Sunday, January 10, 2016

Does Amazon Own Google Now?

On a laid back Sunday morning, when I'm most likely to feel the room to indulge curiousities that float by when you're buttering the toast, I was looking up how little you could get the third season of 30 Rock for on DVD at this point.

On Google, after a lead ad,

  • the first three (3) pure search returns were Amazon pages,
  • then one from Wikipedia,
  • then we get three more in succession from Amazon.
  • That's followed by one from Bestbuy,
  • one IMDB,
then an ad by Amazon and one by Target. Even better, the third result of the leadoff 3-in-a-row for Amazon is for Season 4, when my search for "30 rock season 3 dvd" pretty much couldn't be simpler or more specific. What's the logic there?  (Maybe "rationale" would be the better word.)

Overall, of nine (9) pure search results, six (6) were from Amazon.  Dear Google, how smart does that look?

Google's 2/3rds Amazon search results, Jan.'16

I realize of course that your Shopping tab will give me what I want.  But most people, and it's been this way since the earliest days of Web search (based on having worked at the original AltaVista Search in the late 90's), just go a search engine, type a one-word search and pick something from the first page. Google's default search page should be much smarter than this; and, inevitably, it makes me wonder what other subjects they're screwing up in similar ways.

On the identical search within the hour, Yahoo did much better, although with two each for Amazon and Ebay, it's still plainly skewed towards the Big Boys. That's anti-competitive, a principle that is not only common sense, but deeply entwined in the law. (Sure sounds a lot like whistling in the wind in this era, doesn't it.)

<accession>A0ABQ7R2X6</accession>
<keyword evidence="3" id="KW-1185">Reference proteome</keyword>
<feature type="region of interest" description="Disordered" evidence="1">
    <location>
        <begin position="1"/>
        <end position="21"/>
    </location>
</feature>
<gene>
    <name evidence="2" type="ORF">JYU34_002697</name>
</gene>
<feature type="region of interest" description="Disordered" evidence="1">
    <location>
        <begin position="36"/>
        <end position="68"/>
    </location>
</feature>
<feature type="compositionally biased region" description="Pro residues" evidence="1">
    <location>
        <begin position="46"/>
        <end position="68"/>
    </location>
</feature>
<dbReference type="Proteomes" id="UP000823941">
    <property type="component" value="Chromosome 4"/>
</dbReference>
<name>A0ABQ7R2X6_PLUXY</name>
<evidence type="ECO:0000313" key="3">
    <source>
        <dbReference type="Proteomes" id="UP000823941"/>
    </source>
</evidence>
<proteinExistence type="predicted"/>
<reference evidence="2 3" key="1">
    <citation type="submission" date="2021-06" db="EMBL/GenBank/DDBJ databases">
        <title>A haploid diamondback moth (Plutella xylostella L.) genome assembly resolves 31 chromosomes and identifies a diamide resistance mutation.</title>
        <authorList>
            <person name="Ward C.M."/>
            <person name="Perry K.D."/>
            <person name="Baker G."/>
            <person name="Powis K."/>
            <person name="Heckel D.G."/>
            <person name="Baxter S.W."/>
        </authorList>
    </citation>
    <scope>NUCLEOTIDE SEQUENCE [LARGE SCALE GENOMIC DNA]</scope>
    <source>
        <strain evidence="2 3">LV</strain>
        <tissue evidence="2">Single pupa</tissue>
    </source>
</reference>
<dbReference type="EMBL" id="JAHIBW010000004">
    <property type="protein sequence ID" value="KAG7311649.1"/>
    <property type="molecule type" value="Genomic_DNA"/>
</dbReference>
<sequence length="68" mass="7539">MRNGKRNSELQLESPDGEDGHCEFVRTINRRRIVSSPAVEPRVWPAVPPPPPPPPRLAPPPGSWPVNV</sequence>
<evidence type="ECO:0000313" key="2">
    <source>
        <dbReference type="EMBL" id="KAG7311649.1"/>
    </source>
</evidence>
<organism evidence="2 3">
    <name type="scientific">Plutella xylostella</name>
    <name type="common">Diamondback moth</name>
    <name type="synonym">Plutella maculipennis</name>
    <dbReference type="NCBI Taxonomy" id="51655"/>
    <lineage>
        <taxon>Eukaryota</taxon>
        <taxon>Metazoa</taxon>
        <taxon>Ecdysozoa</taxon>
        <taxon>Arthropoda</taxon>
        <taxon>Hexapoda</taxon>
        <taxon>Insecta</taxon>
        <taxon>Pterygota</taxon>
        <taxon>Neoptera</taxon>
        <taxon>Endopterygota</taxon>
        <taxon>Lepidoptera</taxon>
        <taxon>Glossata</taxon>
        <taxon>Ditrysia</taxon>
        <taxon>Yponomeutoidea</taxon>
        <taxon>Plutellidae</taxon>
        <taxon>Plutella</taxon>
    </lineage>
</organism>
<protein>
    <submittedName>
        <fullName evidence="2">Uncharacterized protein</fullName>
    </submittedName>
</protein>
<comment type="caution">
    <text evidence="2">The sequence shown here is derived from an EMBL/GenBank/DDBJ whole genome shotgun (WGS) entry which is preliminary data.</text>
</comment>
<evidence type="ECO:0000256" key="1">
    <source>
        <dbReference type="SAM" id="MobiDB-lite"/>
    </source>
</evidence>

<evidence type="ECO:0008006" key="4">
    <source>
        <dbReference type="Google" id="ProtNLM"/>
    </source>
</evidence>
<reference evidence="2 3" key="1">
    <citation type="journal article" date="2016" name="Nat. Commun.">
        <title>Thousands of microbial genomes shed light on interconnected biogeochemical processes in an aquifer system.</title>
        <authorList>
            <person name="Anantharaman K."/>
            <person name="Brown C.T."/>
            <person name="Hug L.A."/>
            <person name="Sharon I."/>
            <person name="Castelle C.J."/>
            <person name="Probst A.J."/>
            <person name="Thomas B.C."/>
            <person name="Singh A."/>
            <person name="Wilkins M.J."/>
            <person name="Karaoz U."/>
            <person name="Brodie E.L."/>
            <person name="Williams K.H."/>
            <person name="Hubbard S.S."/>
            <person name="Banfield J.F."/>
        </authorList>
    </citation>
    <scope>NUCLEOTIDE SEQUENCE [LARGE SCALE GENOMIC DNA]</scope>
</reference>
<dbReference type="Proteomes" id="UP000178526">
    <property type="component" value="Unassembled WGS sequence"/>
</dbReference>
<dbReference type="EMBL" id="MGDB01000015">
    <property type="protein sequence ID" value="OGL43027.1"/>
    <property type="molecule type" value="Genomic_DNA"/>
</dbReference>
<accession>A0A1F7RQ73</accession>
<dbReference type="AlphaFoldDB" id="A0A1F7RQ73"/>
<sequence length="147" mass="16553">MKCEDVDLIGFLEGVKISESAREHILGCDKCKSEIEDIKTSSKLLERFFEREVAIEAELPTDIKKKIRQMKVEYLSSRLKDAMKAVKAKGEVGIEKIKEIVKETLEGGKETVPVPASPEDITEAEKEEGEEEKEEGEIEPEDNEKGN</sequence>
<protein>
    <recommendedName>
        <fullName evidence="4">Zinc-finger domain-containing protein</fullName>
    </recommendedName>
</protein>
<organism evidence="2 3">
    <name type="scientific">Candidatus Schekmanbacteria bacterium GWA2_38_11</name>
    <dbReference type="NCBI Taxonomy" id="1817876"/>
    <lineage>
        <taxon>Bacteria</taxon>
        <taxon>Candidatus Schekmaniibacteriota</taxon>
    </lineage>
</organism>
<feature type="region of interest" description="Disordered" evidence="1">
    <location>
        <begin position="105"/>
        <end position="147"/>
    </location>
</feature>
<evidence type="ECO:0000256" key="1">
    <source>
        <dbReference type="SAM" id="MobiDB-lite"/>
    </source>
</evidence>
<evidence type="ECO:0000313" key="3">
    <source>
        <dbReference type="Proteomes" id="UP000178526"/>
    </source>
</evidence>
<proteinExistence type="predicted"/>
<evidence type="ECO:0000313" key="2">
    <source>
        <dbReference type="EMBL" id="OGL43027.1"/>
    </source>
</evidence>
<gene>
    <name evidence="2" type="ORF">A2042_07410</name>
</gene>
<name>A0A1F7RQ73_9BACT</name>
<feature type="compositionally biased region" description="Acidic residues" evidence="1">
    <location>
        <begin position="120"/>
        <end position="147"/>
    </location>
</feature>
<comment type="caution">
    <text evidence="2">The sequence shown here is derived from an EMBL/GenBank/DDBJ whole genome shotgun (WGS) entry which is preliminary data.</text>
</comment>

So, am I complaining about a flaw in their search algorithm ("Such mistakes have always been traced back to human error, Dave,") or Amazon's dominance?

Both.  First, we not be many, but there people like me who clearly choose not going to Amazon except in a pinch, and for all the reasons.
Like, Shop Local for everything possible, because Small Is Beautiful and human-scale, and you have a voice in it.  Unlike the alternative, where Too Big is a Failure of society, and Amazon in particular sounds pretty brutal to their workers, both white- and blue-collared?
That last part may not be such a problem in the near future, though, because here's a tip: if you're a robot, go see them about a job.
Bigger Is Better – for the Bigger.  Not necessarily for anyone any smaller.

Yahoo - pure search results, not incl. ads - one each of:
  • Amazon
  • EBay
  • Wikipedia
  • Bestbuy
  • EBay (2nd)
  • Amazon (2nd)
  • barnesandnoble
"Inside Amazon: Wrestling Big Ideas in a Bruising Workplace
- The company is conducting an experiment in how far it can push
white-collar workers to get them to achieve its ever-expanding ambitions."

New York Times, by Jodi Kantor and David Streitfeld, Aug. 15, 2015

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